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How are the Dutch facing the threat of rising sea levels?

With one-quarter of the Netherlands standing below sea level, the country relies on its dams and storm barriers to hold back the waters. However, with the climate crisis causing a rise in sea levels – how are the Dutch adapting to the threat?

The Dutch are no strangers to weathering the tides. For years, the waterlogged country has faced the threat of rising sea levels with ambitious infrastructure designed to keep the waters at bay.


One such example is the Maeslant storm surge barrier on the Nieuwe Waterweg in South Holland. Built between 1991 and 1997, it is part of the Delta Works designed to respond to water level predictions calculated by a centralized computer system. 

The barrier closes automatically when Rotterdam is threatened by floods, protecting one and a half million people. Specifically, the gates shut if the water is expected to rise three metres or more. 

According to Marc Walraven, Senior Stormsurge Barrier Advisor, the barrier was designed with rising sea levels in mind. It was intended to have a practical lifespan of around 100 years. It is able to withstand an increase of five metres before significant changes are needed.

“In reality, we have closed twice in 25 years. We expect to be closing more often in the future of course… We encountered around 50 cm of sea level rise. But of course, we can’t predict the future exactly, so we expect we will need to make possible alterations sometime between 2060 and 2090,” he says.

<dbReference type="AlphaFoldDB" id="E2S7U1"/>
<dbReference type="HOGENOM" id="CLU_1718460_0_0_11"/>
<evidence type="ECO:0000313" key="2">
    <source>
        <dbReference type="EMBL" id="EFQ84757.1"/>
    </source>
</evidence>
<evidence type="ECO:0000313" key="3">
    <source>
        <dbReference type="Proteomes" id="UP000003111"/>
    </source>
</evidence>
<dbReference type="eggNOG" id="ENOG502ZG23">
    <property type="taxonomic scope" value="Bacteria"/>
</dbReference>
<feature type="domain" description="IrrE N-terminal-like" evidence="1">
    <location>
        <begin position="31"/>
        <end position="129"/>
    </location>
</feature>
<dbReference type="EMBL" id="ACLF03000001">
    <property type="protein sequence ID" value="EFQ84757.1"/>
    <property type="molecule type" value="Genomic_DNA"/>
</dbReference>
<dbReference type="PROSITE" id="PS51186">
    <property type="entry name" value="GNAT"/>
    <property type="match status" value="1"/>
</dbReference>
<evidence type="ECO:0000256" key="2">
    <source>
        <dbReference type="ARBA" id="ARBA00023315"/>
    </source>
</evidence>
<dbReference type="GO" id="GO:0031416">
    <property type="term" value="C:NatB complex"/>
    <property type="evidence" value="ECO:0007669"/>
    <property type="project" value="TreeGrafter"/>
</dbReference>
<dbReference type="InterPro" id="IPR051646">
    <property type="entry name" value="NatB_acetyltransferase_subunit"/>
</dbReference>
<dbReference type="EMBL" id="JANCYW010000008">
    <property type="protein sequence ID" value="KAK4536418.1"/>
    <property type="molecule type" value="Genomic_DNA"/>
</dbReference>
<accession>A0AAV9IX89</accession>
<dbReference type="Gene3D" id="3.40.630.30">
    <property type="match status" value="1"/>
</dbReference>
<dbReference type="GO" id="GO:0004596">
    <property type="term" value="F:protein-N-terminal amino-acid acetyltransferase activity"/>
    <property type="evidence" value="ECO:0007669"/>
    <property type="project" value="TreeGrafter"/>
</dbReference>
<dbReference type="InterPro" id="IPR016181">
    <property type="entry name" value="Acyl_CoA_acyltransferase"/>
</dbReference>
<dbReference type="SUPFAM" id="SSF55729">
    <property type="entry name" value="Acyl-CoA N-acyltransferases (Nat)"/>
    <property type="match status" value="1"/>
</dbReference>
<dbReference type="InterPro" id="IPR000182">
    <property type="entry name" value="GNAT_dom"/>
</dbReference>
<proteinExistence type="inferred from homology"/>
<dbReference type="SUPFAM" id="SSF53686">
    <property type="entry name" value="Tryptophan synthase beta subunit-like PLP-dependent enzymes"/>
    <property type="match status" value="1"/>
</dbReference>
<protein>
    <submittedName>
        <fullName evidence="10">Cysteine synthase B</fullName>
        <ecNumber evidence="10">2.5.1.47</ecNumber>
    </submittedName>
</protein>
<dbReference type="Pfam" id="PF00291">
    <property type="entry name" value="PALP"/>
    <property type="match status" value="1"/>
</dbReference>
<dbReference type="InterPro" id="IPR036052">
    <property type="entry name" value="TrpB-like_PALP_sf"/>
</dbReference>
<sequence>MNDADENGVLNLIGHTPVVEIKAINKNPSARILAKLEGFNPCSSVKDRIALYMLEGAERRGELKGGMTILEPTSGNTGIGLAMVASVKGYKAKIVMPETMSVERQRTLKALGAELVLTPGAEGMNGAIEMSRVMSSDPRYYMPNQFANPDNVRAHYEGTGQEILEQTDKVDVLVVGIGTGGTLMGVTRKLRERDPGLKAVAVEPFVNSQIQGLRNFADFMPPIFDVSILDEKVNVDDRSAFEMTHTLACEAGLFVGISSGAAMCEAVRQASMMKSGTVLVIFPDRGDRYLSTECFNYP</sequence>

The barrier is tested once a year, drawing a crowd of hundreds.

According to the United Nations, sea levels are currently rising more than twice as fast as in the 20th century.

In October 2021, the Royal Netherlands Meteorological Institute (KNMI) released a report stating that initial water rising calculation rates were underestimated.

“If we do not reduce greenhouse gas emissions, the sea level off the Dutch coast could rise by 1.2 metres around 2100 compared to the beginning of this century. If the melting of the Antarctic Ice Sheet at the South Pole accelerates, even the 2-metre sea level rise in 2100 is in sight. In 2014, KNMI calculated that the limit would be one metre in 2100. So the calculated sea level rise has now been revised upwards.”

Innovation for survival

However, the centuries-old strategy of dams, dikes and storm surges may not be the only solution to protecting the future of the Netherlands.

Innovation is also seen as the answer by a local entrepreneur.

Located in the Merwehave, Rotterdam’s Floating Farm is the world’s first floating farm and is considered one of the many examples of green innovation in the Netherlands.


It is home to 40 cows, whose milk is processed below deck. The idea was born after Hurricane Sandy hit New York in 2012 – and food ran out fast.

“The provision of food in a city relies heavily on logistics. And if something floods, there are no more logistics,” explained Minke van Wingerden, the co-founder of the Floating Farm. “Then we had the idea that if you build in a climate-adaptive way, meaning you move up and down with the tide, on the water, you are less reliant on logistics.”

That idea is spreading – Singapore and Dubai have expressed interest in opening floating farms of their own.

In the meantime, as the Netherlands continues to adapt to the climate crisis, barriers like the Maeslantkering give people confidence that they can face an ever-uncertain future.

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